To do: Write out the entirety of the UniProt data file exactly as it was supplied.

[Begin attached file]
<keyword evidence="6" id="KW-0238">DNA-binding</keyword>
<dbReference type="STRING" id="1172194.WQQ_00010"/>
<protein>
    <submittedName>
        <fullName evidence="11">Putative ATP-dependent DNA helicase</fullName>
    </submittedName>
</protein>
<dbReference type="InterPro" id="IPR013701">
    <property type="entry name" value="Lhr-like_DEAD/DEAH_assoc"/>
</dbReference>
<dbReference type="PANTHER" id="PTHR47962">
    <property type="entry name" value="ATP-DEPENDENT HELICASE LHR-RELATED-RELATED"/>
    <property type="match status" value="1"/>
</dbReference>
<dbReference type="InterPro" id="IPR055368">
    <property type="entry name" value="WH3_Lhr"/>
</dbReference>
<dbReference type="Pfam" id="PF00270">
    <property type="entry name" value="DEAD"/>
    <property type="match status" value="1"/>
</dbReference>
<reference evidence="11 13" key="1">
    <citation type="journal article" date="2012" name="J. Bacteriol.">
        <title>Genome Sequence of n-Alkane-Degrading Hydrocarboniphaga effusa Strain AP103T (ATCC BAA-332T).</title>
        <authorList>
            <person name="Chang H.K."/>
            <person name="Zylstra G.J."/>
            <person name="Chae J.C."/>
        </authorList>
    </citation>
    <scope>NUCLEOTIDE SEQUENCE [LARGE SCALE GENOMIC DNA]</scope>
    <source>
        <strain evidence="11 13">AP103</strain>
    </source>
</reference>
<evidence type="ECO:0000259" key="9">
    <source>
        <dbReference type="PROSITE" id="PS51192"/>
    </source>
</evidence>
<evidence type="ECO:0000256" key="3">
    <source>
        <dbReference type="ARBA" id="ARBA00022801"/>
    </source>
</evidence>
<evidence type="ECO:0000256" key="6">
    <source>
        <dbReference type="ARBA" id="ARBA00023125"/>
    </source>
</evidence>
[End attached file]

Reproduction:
<keyword evidence="6" id="KW-0238">DNA-binding</keyword>
<dbReference type="STRING" id="1172194.WQQ_00010"/>
<protein>
    <submittedName>
        <fullName evidence="11">Putative ATP-dependent DNA helicase</fullName>
    </submittedName>
</protein>
<dbReference type="InterPro" id="IPR013701">
    <property type="entry name" value="Lhr-like_DEAD/DEAH_assoc"/>
</dbReference>
<dbReference type="PANTHER" id="PTHR47962">
    <property type="entry name" value="ATP-DEPENDENT HELICASE LHR-RELATED-RELATED"/>
    <property type="match status" value="1"/>
</dbReference>
<dbReference type="InterPro" id="IPR055368">
    <property type="entry name" value="WH3_Lhr"/>
</dbReference>
<dbReference type="Pfam" id="PF00270">
    <property type="entry name" value="DEAD"/>
    <property type="match status" value="1"/>
</dbReference>
<reference evidence="11 13" key="1">
    <citation type="journal article" date="2012" name="J. Bacteriol.">
        <title>Genome Sequence of n-Alkane-Degrading Hydrocarboniphaga effusa Strain AP103T (ATCC BAA-332T).</title>
        <authorList>
            <person name="Chang H.K."/>
            <person name="Zylstra G.J."/>
            <person name="Chae J.C."/>
        </authorList>
    </citation>
    <scope>NUCLEOTIDE SEQUENCE [LARGE SCALE GENOMIC DNA]</scope>
    <source>
        <strain evidence="11 13">AP103</strain>
    </source>
</reference>
<evidence type="ECO:0000259" key="9">
    <source>
        <dbReference type="PROSITE" id="PS51192"/>
    </source>
</evidence>
<evidence type="ECO:0000256" key="3">
    <source>
        <dbReference type="ARBA" id="ARBA00022801"/>
    </source>
</evidence>
<evidence type="ECO:0000256" key="6">
    <source>
        <dbReference type="ARBA" id="ARBA00023125"/>
    </source>
</evidence>